“The State of Ohio does not mandate the COVID-19 vaccine for school attendance,” Ohio Department of Health Director Bruce Vanderhoff said in a statement. “The state’s list of required vaccines can only be changed through legislation.”

When bringing this up to the lawmaker, he told her the schools do have a legal right.

“Are we to really assume ‘NO’ school district will after the behaviors we witnessed over the past several years?” he said, in a text Thursday to News 5 Statehouse reporter Morgan Trau. “Sounds to me like there may be some opponents that want control and don’t want us to have any say at all.”

When News 5 followed up that educators say this is the ODH protocol, Lipps said he “didn’t agree with that opinion,” and cited a Legislative Service Commission (LSC) opinion he said proved otherwise.

Since there was no information online, News 5 repeatedly asked both Lipps and his legislative aide for the LSC opinion, as well as reaching out to the commission itself. Lipps said his aide would be able to provide it. It was never provided.

On Friday, LSC responded to News 5 and said they could not confirm or deny what the lawmaker’s team said. While it is certainly possible an opinion from LSC confirms the legislators’ comments, no documents are available to the public, and this document was not provided to News 5.

News 5 did find a possible provision in state law that could potentially allow this, but legal experts say it can’t work.

“Except as provided in division (A)(2) of this section, the board of education of each city, exempted village, or local school district may make and enforce such rules to secure the immunization of, and to prevent the spread of communicable diseases among the pupils attending or eligible to attend the schools of the district, as in its opinion the safety and interest of the public require,” states Ohio Revised Code Section 3313.67.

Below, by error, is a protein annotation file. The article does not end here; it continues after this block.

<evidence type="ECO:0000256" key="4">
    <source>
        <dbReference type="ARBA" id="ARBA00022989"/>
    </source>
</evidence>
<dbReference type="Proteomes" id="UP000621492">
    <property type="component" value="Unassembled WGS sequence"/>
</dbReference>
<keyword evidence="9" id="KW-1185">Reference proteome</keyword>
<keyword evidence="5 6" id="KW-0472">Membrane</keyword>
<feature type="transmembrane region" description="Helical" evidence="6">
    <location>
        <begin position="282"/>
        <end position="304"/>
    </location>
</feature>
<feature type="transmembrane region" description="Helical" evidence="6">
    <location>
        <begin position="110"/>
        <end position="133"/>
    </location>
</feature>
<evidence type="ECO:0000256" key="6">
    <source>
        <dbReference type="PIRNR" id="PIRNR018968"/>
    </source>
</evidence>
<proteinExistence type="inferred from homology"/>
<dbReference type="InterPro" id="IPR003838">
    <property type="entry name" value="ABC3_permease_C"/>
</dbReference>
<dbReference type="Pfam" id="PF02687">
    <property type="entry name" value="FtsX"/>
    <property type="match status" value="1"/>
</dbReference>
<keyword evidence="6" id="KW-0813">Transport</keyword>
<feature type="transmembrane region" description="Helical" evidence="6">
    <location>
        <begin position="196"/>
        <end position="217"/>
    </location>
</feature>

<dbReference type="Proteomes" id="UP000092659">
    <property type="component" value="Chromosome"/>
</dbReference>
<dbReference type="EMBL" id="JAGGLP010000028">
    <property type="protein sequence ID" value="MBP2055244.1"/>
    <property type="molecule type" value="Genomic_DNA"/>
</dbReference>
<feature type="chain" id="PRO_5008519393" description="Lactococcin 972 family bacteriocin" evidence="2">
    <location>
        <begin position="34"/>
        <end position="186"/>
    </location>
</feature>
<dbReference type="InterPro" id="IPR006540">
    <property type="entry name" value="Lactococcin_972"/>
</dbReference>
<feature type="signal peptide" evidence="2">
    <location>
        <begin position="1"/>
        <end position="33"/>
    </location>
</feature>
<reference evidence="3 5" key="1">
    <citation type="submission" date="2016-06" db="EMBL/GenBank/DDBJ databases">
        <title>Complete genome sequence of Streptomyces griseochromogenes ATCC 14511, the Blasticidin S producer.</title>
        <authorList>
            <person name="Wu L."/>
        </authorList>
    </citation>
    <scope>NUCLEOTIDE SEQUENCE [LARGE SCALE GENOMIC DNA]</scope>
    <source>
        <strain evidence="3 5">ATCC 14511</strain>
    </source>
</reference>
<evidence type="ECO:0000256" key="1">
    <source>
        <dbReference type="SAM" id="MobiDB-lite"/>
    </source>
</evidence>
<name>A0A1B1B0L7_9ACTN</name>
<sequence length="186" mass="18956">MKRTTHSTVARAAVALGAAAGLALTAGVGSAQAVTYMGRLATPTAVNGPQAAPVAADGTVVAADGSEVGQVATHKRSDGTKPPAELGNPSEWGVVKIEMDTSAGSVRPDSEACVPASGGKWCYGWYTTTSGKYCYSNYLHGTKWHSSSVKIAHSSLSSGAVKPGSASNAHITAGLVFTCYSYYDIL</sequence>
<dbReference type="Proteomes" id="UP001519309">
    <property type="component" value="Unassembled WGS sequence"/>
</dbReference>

The law experts said it reads as though it is only for communicable diseases that are already outlined by the state. That includes diphtheria, tetanus, pertussis, polio, measles, mumps, rubella, Hep B, chickenpox and MCV4, once students are old enough.

The Board of Education also confirmed that school boards cannot mandate vaccines for students. Ohio Education Association said that any changes to employment requirements would have to be negotiated in a collective bargaining agreement, in all likelihood, so public school staff can’t be mandated either.

While Martinez says the bill is a good start to preempt future law changes, the bill doesn’t go far enough.

“There could be some other illness that comes about where they want to do another shot for,” she said.

She believes no one should have to get any vaccine if they don’t want to.

Buckwalter said not getting the vaccine endangers everyone who is immunocompromised. He adds that lawmakers prohibiting schools, especially nonpublic schools, from putting safety measures in for their staff and students is government overreach.

“I worry that just because we politicized public health once, it’s now irrevocable, which really it shouldn’t be,” he said.

Follow WEWS statehouse reporter Morgan Trau on Twitter and Facebook.